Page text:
Genre: Animation, Drama, Comedy
Cast: Voice actors you will not have heard of
Synopsis: After her father dies, a young girl and her mother move to a remote island in southern Japan. While there she meets and eventually befriends three spirits.
The London film festival is a couple of weeks away and I decided to venture into bankruptcy by buying tickets for a few films. One film I will be seeing is a Japanese anime called Giovanni’s Island, which is a war drama and produced by the same company that did A Letter to Momo. I thought I should watch that film first to get a taste of what the company makes, and A Letter to Momo came highly recommended from my brother.
I was happy to find that the film, for the most part, is a slow-burning and thoughtful drama about a young girl coping with the death of her father. Before he died, she said some nasty words to him and he left her part of a letter. The only words in the letter were: “Dear Momo.” Momo and her mother then relocate to a rural Japanese island to start their life over but Momo has a hard time fitting in and she can’t stop thinking about what her father tried to write. Things get more complicated when she meets three troublesome spirits.
I think the thing I liked most about this movie was that it looked and felt very Japanese. In some anime films, including some Studio Ghibli films, the directors and animators take inspiration from the works of European writers, animation, and architecture. As a result, the films sometimes lose their Japanese-ness. A Letter to Momo is different. For starters, the film is set in a rural Japanese community in an area of the country that isn’t often shown in films. The whole thing screams Japan: the environment, the houses, even the sound. I’m told that the only thing you can hear in Japan in the summer is the sound of cicadas. Even the spirits are based on traditional Japanese folklore and artwork…you know the kind, right? The really beautiful ornate pictures on the scrolls.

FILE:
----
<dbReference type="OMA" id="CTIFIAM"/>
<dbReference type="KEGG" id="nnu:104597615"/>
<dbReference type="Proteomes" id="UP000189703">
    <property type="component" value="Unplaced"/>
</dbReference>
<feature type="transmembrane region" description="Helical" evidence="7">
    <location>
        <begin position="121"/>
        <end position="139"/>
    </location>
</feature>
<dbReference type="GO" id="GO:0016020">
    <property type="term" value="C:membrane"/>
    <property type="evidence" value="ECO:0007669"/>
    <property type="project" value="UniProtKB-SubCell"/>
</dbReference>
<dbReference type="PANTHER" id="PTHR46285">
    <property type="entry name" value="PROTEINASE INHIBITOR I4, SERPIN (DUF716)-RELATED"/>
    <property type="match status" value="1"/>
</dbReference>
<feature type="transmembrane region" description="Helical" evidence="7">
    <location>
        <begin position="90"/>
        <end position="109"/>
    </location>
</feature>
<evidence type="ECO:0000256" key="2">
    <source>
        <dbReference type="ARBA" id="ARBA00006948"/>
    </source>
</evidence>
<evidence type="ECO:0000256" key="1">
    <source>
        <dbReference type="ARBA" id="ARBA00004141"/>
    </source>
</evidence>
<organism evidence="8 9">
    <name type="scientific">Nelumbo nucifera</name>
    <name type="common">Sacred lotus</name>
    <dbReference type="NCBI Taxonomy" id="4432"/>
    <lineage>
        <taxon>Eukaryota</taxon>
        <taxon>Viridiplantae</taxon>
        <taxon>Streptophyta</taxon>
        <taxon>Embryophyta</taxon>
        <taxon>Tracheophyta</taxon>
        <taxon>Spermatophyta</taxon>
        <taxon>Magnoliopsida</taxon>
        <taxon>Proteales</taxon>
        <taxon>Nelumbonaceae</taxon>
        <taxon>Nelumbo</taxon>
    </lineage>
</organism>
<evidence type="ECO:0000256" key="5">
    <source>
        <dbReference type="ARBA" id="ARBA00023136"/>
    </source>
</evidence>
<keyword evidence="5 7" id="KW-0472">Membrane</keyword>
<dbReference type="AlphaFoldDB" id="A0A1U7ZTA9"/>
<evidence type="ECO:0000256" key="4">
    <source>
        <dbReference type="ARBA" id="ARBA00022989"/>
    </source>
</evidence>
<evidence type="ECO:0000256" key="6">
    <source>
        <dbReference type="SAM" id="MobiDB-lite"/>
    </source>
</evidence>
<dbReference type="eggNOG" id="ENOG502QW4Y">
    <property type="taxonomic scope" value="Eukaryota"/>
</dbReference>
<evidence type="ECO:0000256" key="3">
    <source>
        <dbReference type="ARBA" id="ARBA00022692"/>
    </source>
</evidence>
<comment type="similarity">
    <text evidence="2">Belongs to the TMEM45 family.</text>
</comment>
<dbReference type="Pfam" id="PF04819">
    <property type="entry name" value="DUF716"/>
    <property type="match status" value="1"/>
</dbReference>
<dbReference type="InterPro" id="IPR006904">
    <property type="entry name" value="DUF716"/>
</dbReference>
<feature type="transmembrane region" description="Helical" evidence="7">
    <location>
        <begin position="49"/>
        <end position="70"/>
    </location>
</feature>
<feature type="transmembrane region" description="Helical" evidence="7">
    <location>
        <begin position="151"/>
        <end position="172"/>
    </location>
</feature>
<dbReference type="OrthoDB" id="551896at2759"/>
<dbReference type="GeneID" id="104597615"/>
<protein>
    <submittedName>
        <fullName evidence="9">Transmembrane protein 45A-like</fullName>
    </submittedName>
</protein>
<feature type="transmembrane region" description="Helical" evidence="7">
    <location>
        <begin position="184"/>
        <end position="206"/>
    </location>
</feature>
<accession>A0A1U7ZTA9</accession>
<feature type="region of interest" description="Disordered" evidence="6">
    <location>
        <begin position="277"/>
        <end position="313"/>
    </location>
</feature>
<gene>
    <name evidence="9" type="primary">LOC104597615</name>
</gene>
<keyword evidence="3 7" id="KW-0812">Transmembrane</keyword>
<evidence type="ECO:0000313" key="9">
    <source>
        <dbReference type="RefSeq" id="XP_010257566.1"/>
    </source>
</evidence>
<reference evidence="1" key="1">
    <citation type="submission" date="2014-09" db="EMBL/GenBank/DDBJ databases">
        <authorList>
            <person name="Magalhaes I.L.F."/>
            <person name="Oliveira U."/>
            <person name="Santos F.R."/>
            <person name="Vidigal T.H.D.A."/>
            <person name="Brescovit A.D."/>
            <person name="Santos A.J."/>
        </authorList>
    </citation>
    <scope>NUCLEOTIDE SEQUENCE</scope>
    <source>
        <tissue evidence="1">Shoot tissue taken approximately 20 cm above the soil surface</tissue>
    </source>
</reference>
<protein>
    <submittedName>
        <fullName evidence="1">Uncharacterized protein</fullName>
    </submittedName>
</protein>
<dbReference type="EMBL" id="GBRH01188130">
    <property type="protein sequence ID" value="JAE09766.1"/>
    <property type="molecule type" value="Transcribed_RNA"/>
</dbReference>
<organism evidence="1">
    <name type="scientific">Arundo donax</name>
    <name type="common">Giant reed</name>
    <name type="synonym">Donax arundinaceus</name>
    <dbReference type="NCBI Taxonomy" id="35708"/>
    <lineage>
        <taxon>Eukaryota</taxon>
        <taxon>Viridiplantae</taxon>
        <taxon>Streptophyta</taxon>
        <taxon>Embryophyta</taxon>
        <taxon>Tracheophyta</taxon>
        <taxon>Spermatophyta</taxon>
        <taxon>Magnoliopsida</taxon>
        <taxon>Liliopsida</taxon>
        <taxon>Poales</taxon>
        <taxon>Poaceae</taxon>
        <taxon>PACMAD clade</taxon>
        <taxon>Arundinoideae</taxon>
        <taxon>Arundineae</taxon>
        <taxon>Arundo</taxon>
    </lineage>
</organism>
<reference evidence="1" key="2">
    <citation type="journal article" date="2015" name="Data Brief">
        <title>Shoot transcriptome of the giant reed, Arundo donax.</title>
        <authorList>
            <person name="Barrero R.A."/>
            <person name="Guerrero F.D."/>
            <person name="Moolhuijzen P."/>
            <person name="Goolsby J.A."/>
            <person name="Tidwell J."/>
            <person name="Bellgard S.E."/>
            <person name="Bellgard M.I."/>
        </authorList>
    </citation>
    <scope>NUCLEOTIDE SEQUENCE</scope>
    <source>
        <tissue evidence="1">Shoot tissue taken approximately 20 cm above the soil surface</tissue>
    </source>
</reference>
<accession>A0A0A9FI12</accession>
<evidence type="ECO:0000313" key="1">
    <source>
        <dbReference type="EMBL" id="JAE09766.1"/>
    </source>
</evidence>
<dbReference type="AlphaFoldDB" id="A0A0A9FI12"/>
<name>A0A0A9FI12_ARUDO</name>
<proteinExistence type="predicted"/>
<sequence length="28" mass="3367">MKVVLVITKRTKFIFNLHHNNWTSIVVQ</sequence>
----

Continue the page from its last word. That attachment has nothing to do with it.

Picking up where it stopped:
My point is, if you want to see a movie that captures a slice of Japanese life that you have not seen before then A Letter to Momo is a good option. Plus, it skilfully avoids the other aspects of Japanese life that are perhaps not so attractive, like tentacle porn or teenagers with weird fetishes.
If I were to level one criticism at this film it would be that it does not have a strong finish. I won’t spoil the ending but will simply reveal that it’s too saccharine. It’s a bit of a disappointment considering that the film does a great job of building a coherent, sophisticated, and emotional drama. It’s hard to make a drama that engages a parson’s sense of empathy but to make a cartoon that does that is a damn sight harder. That’s why it’s such a shame about this film’s ending. It was so well until it got about 90 per cent of the way through. I’ve seen worse endings for sure but it still could have been handled better.
- A very sophisticated drama with the right amount of comedy injected at all the right places.
- Beautifully animated.
- Shows a part of Japan that western audiences may not be familiar with. I’d love for my commute to be on a boat!
- I want the house that’s in this movie.
- Disappointing ending.
- They’re going to kill the baby boars!!??
Despite my criticism of the ending, I still think that A Letter to Momo is worth your time. It manages to marry drama with wit, which is not an easy thing for any film to do. If you’re looking for an unusual and unique animated film then this could definitely be up your street.